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The Heidelberg Project in Detroit is a Kids Art Wonderland

Tyree Guyton's open-air outdoor environment has big lessons: Art isn't just in museums, and it can revive a neighborhood. Here's what children can discover.

Content brought to you by Excellent Schools Detroit

Take any pretentious notions of "art" and throw them out the window – and all over the porch, walls, roof, fence, front lawn, trees ... empty lots, too.

The Heidelberg Project

Welcome to The Heidelberg Project. Parents, you'll be forgiven for perhaps feeling a bit thunderstruck, at first, by this jarring array of, quite literally, junk – brightly reviving two blighted blocks in Detroit's McDougall-Hunt neighborhood. But your kids, we promise, will be delighted.

"The children are drawn to The Heidelberg Project because it's so comfortable," says Jenenne Whitfield, executive director. They're running around in the summer sun – and making snow angels in the lot in winter.

"It's just kind of a 'whoa!' thing for kids, period," Whitfield says.

A story of Detroit history, creativity

And boy, will it get them thinking. About everything from social studies to economics.

After all, that's at the heart of this "outdoor art environment": Founder Tyree Guyton grew up here. And, to fight its steady decay, drug and poverty issues that followed the city's 1967 riots, Guyton, at his grandfather's urging, "picked up a paintbrush instead of a weapon," as HP's website tells it.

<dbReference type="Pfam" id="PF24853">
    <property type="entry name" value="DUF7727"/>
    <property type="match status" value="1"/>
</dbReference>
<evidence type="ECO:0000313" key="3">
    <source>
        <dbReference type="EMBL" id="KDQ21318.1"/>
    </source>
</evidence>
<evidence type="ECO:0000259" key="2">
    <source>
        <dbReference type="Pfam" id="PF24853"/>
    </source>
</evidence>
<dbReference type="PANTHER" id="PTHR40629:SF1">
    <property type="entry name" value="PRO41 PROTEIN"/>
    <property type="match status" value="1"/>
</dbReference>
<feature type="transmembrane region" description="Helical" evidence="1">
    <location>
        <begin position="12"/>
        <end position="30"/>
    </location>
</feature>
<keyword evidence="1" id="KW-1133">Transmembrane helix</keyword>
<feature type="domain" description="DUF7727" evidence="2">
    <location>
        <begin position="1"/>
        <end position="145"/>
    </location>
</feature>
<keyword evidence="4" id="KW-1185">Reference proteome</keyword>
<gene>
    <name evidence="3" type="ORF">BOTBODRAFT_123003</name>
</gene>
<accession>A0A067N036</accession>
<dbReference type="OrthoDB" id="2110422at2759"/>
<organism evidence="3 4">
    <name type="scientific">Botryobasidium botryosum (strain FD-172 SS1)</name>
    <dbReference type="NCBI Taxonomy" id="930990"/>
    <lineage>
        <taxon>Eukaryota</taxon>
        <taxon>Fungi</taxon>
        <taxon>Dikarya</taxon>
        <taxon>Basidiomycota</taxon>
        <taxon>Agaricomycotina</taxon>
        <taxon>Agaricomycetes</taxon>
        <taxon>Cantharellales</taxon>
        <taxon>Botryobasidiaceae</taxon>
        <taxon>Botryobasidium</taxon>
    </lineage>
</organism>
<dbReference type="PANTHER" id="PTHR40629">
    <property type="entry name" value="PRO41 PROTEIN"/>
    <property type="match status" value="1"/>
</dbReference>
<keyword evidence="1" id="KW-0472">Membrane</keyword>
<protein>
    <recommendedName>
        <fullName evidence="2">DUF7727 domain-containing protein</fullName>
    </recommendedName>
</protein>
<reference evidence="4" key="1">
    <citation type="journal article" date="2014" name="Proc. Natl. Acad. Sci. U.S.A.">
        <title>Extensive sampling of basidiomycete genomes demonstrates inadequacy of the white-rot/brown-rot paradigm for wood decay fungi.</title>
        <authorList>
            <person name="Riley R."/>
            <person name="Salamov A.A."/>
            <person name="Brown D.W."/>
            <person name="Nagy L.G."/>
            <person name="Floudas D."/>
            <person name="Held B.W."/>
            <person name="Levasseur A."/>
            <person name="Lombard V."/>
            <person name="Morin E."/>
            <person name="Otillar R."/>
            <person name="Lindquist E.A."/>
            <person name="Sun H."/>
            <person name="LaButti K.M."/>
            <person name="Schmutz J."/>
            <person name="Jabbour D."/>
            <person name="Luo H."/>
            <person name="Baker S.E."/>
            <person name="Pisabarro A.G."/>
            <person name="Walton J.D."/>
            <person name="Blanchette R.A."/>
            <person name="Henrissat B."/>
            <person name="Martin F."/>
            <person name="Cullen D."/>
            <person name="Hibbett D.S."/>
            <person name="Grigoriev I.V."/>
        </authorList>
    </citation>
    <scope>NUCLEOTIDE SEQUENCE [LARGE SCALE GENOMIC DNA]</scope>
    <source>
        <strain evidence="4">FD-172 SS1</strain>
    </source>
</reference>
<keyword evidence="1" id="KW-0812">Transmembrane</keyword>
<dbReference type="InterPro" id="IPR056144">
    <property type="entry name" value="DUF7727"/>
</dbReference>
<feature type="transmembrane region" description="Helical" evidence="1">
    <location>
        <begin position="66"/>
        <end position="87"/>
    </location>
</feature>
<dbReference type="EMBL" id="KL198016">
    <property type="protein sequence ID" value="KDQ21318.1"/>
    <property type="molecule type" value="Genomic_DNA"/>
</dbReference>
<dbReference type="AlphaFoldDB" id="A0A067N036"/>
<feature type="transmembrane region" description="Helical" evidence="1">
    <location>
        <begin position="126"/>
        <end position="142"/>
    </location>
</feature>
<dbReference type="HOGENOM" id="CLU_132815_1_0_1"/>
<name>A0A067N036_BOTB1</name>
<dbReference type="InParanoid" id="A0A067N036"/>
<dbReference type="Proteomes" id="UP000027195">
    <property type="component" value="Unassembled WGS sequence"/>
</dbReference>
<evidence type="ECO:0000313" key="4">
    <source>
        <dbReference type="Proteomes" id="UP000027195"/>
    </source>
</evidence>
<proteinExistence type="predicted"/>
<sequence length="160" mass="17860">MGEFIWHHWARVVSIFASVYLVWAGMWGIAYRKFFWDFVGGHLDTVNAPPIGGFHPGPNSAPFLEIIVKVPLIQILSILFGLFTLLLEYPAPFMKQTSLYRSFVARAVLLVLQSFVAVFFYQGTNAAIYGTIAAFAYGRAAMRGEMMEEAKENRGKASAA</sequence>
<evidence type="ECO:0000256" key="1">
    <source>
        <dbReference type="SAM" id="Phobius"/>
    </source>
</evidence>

In the last 27 years, his resulting work has made a powerful statement, drawing both criticism and celebration. "It's really a place where you can see and sense and feel things," says program coordinator Margaret Grace. "It helps kids imagine new possibilities of what art can be." For one thing, homes can, you'll see, be canvases.

Like The People's House – Guyton's childhood home, now covered in his solid-color trademark polka dots, a symbol of connection – and an instant draw for kids. They love the Party Animal House, too: an abandoned home now "protected" by an army of weatherworn Pokemon, Care Bears and other plush critters.

"They see stuff they recognize," Grace says, which sparks curiosity and conversation. And The Number House, the brainchild of its former resident, was, in fact, created to teach local tykes counting and math. (Its interior opened in 2013, too, as a small gallery for youth art – there's a gift shop, as well).

Many layers of meaning

In the process, by giving "discarded" items new life, the work is designed to give people and things value. "Children can begin to translate this language to understand how we sometimes discard communities and people," Whitfield says.